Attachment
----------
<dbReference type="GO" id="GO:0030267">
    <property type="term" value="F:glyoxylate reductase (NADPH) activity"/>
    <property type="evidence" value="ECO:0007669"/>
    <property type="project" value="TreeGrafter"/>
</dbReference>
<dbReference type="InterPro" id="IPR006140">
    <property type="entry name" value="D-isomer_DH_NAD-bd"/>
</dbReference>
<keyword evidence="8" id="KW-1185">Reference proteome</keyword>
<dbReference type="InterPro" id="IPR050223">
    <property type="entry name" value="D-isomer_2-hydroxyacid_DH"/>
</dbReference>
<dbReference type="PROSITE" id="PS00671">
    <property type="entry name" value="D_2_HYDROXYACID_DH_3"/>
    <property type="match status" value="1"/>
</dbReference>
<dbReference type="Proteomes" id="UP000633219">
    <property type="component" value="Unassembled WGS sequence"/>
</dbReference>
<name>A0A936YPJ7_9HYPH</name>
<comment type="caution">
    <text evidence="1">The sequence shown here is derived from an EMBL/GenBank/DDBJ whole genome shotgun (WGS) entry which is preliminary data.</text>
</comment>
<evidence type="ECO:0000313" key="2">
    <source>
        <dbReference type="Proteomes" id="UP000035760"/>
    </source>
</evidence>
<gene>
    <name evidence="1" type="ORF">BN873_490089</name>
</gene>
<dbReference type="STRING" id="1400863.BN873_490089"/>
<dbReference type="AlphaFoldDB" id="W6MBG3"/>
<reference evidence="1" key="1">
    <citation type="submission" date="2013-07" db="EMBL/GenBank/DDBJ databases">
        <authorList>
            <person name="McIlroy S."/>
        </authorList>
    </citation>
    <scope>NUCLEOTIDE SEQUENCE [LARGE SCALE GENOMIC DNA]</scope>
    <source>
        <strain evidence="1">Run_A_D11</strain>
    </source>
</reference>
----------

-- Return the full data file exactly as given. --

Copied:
<dbReference type="GO" id="GO:0030267">
    <property type="term" value="F:glyoxylate reductase (NADPH) activity"/>
    <property type="evidence" value="ECO:0007669"/>
    <property type="project" value="TreeGrafter"/>
</dbReference>
<dbReference type="InterPro" id="IPR006140">
    <property type="entry name" value="D-isomer_DH_NAD-bd"/>
</dbReference>
<keyword evidence="8" id="KW-1185">Reference proteome</keyword>
<dbReference type="InterPro" id="IPR050223">
    <property type="entry name" value="D-isomer_2-hydroxyacid_DH"/>
</dbReference>
<dbReference type="PROSITE" id="PS00671">
    <property type="entry name" value="D_2_HYDROXYACID_DH_3"/>
    <property type="match status" value="1"/>
</dbReference>
<dbReference type="Proteomes" id="UP000633219">
    <property type="component" value="Unassembled WGS sequence"/>
</dbReference>
<name>A0A936YPJ7_9HYPH</name>
<comment type="caution">
    <text evidence="1">The sequence shown here is derived from an EMBL/GenBank/DDBJ whole genome shotgun (WGS) entry which is preliminary data.</text>
</comment>
<evidence type="ECO:0000313" key="2">
    <source>
        <dbReference type="Proteomes" id="UP000035760"/>
    </source>
</evidence>
<gene>
    <name evidence="1" type="ORF">BN873_490089</name>
</gene>
<dbReference type="STRING" id="1400863.BN873_490089"/>
<dbReference type="AlphaFoldDB" id="W6MBG3"/>
<reference evidence="1" key="1">
    <citation type="submission" date="2013-07" db="EMBL/GenBank/DDBJ databases">
        <authorList>
            <person name="McIlroy S."/>
        </authorList>
    </citation>
    <scope>NUCLEOTIDE SEQUENCE [LARGE SCALE GENOMIC DNA]</scope>
    <source>
        <strain evidence="1">Run_A_D11</strain>
    </source>
</reference>